Looking for free or low-cost versions? I have tried GIMP (http://www.gimp.org/) and an online tool that's basically like Photoshop online, , along with Photoshop Express (https://www.photoshop.com/express/landing.html).
Unlike video editing software, there are so many image editors out there, and I own a few, thanks to buying some Mac software bundles. But for me, Photoshop Elements 6 and Lightroom 2 plus Aperture 2.1 are pretty much all I need.
I'm still using Microsoft Office X, which came out in 2001 (I bought it in 2002), and I have absolutely no problems with it. I've heard complaints about the latest version for Mac, but I love this "old" version. Heck, I've tried the 2004 edition and I still love version X best. You can probably find it online at eBay or other legitimate and quality e-sellers.
OpenOffice.org (www.openoffice.org) is a nice, cross-platform and FREE suite of Office-like apps. Apple's TextEdit is pretty powerful, and it comes with OS X, but it's not always compatible with other systems, like Windows. There are tons of other free and low-cost word processing apps and web tools (Google Docs, www.google.com/a) out there for the Mac. Just simply do a web search.
|Final Draft 7|
For screenplays, I have been writing with Final Draft for about nine years now. This program is powerful and very popular with everyone from the casual screenwriter to the indie writer, from the studio pro to the TV writer (Final Draft A/V, $199). Find it for $229 at www.finaldraft.com.
|Appshelf stores all your software apps' details and serial numbers. You can even attach the disk image, so you can easily access it if you need to re-install.|
Below is a quick list of other Mac software apps I use:
- Synergy by Wincent (www.wincent.com), which lets you play, pause and skip iTunes songs with a little controller on the menu bar at the top. Also, it finds album artwork and displays it and the song in the corner. One of my favorites.
- AppShelf by KediSoft (www.kedisoft.com), which stores all your software apps' details and serial numbers. You can even attach the disk image, so you can easily access it if you need to re-install.
- LaunchBar by Objective Development Software (www.obdev.at), which gives you access to pretty much every application and even saved websites with a few keystrokes. I'm new to the LaunchBar game, but I love it!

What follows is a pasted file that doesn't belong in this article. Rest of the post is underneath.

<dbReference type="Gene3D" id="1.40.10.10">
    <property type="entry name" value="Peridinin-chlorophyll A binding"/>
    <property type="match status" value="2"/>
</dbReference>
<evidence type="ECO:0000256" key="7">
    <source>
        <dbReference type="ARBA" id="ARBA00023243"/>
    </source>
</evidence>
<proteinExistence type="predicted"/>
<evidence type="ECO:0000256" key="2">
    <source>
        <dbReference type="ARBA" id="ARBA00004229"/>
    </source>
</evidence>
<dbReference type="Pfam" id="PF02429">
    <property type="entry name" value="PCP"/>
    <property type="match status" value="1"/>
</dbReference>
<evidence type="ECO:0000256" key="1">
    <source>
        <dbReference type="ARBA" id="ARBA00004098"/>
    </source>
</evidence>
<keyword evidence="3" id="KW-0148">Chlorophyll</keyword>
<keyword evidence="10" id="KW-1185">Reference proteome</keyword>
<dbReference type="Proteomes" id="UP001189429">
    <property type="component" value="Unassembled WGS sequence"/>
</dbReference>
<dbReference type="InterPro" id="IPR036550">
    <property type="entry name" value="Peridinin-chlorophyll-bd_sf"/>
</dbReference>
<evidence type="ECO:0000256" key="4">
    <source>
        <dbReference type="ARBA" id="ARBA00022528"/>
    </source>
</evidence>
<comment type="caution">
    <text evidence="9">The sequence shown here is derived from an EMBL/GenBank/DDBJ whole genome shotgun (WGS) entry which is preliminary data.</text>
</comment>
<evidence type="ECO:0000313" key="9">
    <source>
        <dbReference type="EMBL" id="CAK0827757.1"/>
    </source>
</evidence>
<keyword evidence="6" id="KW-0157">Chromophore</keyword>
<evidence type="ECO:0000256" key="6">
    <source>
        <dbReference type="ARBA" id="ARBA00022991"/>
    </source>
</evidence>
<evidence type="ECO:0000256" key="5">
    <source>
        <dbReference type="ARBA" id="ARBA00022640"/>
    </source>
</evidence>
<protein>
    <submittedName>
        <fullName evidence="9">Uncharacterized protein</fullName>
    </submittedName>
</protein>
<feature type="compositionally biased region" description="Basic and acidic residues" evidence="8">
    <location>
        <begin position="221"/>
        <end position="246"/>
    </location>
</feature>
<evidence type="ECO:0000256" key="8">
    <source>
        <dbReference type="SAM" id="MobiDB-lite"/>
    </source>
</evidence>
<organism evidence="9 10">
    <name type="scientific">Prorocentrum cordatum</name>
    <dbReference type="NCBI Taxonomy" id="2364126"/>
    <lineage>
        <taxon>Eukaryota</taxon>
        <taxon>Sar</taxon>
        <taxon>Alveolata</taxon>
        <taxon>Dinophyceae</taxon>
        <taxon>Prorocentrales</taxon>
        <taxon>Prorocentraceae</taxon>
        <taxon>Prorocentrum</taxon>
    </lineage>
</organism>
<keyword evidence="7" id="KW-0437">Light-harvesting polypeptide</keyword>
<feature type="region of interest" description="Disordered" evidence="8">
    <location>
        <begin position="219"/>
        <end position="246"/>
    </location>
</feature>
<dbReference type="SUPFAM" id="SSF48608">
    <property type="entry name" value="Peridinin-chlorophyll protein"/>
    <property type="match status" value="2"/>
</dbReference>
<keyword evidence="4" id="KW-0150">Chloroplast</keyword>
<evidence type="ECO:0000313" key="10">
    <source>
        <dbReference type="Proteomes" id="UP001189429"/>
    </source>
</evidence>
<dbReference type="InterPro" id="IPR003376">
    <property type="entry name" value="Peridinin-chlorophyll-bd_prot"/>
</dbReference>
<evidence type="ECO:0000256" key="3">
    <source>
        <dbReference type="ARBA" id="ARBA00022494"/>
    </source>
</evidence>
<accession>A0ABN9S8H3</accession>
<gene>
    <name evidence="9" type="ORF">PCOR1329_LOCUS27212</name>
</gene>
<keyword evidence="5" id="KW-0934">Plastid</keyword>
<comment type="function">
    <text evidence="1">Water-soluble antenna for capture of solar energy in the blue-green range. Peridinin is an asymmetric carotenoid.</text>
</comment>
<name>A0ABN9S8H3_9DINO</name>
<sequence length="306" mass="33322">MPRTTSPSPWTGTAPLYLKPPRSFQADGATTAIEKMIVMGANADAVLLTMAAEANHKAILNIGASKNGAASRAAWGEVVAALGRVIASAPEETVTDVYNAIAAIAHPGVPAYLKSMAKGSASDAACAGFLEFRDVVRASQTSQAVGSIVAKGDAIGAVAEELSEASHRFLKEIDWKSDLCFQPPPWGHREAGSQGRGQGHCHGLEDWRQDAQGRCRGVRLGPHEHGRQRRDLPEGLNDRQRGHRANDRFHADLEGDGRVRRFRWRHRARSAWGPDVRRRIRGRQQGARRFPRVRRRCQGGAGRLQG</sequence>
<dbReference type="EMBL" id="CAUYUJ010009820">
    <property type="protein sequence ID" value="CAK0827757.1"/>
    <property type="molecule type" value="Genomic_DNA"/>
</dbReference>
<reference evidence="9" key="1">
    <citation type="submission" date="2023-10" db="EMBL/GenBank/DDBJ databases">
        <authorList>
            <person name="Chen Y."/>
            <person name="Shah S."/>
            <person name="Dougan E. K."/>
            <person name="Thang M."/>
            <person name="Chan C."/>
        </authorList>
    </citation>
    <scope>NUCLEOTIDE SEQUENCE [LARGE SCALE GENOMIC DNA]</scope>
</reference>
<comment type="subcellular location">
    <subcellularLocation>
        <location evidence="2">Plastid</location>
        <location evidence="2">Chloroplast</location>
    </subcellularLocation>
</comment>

- AppZapper by Austin Sarner and Brian Bells (www.appzapper.com), the best way to uninstall software. Once you put an app you don't want anymore into the AppZapper, it prepares to delete it and anything else you may not have found otherwise. Then delete it and the screen flashes white and there's a laser sound effect. Cool!
- MacScan by SecureMac (http://macscan.securemac.com), which scans, isolates and deletes any kind of spyware.
There are others, but I think I'll wait and write another article about them, and some new apps I recently purchased in bundles. Who knows what I'll like, love, or hate? Plus, I'll probably do a separate article detailing some games I love.
Where To Buy
You can always buy directly from the manufacturer. Most of these apps are available as downloads, even as demos, so you can try before you buy. But there are a few sites I visit, sometime daily, to get great deals on Mac software. And on occasion, they offer bundles of Mac apps for a low, low price.
I love MacUpdate (www.macupdate.com) and their daily MacUpdate Promo (www.mupromo.com), where they offer a specific software app for a discounted price. You might even win it by becoming a member and leaving a comment.
I'm new to MacZOT! (www.maczot.com), but it's a lot like MacUpdate. Also, check out MacHeist (www.macheist.com), which features a major contest filled with puzzles, and you can win prizes and more, plus buy a software bundle of Mac apps.
If you haven't already guessed it, there are many, many software developers, big and small (and everything in between), making great software apps for the Mac. Check out any of these apps, or sites with the apps, and I guarantee you'll find some you'll love.
Heath McKnight is a filmmaker and author who has produced and directed several independent feature and short films, including Hellevator, 9:04 AM and December. He is currently web content manager for doddleNEWS. Heath was also a contributor to VASST's best-selling book, "The FullHD," and has written for TopTenREVIEWS and Videomaker.
Related Keywords:macintosh software, utility software, macintosh computing